Wherever you stay, hiring a car is pretty much essential. Costs vary widely and last minute availability can be patchy so its best to book in advance online. All cars on the island are high standard French imports, roads are generally well maintained and clearly signed.

Aside from the beaches, and there are lots of them, there’s plenty of other things to see and on the island. A day trip to the north provides dramatic scenic contrasts and, if you are interested in hiking or biking this is certainly the best area. The rainforest is lush, beautiful and full of colour.

St Pierre Sometimes dubbed the Pompeii of the Caribbean, St Pierre on the north east coast was the island’s elegant capital until it was destroyed by a devastating eruption of Mont Pelee in 1902. Almost 30,000 people died and the city was never rebuilt, the capital was instead moved to Fort de France. The ruins have been preserved and its an interesting, if somewhat eerie, place to visit. This was once the Paris of the West Indies – the ruins of the theatre in particular give a sense of the former grandeur.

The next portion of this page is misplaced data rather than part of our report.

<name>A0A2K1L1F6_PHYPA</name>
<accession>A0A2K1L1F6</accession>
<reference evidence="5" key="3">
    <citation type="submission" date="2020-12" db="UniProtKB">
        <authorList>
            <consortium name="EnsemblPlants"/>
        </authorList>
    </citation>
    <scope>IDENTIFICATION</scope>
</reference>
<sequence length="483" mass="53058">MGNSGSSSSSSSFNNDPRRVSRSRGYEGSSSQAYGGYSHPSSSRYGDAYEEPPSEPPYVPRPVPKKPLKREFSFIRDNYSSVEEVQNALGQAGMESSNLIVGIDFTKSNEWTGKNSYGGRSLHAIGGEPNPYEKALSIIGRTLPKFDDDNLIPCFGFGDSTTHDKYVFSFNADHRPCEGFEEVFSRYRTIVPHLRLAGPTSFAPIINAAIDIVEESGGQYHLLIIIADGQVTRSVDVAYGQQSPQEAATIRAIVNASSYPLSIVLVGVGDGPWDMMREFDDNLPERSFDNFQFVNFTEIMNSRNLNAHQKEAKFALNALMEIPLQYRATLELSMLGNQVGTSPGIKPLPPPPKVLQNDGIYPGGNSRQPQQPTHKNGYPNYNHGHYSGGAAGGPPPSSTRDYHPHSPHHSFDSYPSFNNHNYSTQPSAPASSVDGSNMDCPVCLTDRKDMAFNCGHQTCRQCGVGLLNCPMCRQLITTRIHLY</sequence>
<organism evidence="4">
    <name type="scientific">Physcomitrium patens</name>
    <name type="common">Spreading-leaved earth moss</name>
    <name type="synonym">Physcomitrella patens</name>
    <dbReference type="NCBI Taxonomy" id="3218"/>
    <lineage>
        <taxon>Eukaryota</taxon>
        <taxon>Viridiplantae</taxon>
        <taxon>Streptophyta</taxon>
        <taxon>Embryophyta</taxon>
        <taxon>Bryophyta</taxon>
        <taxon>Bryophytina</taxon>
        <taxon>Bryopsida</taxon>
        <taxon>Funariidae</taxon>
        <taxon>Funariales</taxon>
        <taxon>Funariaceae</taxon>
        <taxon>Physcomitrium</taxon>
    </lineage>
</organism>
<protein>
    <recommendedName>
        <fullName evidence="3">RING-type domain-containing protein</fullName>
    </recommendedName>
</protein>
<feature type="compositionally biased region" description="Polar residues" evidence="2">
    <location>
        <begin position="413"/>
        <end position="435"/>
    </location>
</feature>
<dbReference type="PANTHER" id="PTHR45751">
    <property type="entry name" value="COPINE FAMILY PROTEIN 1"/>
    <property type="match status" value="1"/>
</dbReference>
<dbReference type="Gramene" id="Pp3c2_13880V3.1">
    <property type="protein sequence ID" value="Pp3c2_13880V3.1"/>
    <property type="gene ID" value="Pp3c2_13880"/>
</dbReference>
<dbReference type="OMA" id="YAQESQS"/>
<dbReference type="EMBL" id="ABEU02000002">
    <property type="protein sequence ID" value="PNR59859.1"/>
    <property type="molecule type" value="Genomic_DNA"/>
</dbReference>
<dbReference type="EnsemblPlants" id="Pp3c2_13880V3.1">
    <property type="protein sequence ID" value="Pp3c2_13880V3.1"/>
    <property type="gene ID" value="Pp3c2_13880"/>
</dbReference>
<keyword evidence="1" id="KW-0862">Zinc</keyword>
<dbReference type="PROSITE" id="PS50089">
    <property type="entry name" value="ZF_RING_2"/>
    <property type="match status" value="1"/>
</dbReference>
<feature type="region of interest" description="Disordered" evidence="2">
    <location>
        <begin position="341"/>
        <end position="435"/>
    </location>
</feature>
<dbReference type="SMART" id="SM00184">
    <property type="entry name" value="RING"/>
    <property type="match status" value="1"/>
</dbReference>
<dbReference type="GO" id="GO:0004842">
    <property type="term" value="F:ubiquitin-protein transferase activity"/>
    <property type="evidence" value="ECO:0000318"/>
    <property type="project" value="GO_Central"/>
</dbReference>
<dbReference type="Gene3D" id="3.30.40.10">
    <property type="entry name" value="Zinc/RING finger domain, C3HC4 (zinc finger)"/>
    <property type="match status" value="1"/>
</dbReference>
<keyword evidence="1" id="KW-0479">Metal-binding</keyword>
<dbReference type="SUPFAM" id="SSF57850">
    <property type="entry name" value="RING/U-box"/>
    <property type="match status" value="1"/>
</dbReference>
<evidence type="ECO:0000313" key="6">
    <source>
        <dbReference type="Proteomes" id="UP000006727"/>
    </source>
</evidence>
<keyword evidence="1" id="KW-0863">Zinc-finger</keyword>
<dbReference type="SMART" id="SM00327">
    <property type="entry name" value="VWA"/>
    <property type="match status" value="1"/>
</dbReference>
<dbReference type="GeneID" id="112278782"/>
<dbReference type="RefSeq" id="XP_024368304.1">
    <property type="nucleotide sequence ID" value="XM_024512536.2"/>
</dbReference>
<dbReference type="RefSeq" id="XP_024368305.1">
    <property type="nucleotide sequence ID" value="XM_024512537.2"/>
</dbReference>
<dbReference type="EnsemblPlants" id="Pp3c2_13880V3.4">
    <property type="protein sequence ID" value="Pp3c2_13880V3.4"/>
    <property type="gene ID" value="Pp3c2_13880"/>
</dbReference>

Heading back down towards the capital, the Balata Botanical Gardens set into the hillside are well worth a few hours. Full of colour all year round, the palm collection is particularly impressive and the highlight is the 15m high Treetop Bridge walk offering spectacular, if wobbly, views of the lush valley.

Habitat Clement rum barrels Another interesting outing is to one of the nine rum distilleries on the island. They take their rum very seriously in Martinique and its a source of great pride that they produce ‘Rhum Agricole’ made from pressed sugar cane as opposed to mass produced rum which is made from molasses, a bi product of sugar cane. The Depaz Distillery is a working distillery where, post the harvest in February you can see production in action. Habitation Clement near Saint Francois is also a prominent rum producer although the production is no longer done on site. Instead the original distillery buildings have been preserved as a museum of the process and the whole estate has become more of cultural foundation – its very impressive. In the beautiful gardens there is a fabulous modern sculpture collection and just by the entrance there is a steel clad, contemporary art exhibition hall, currently housing a splendid collection on loan from the Pompidou Centre in Paris.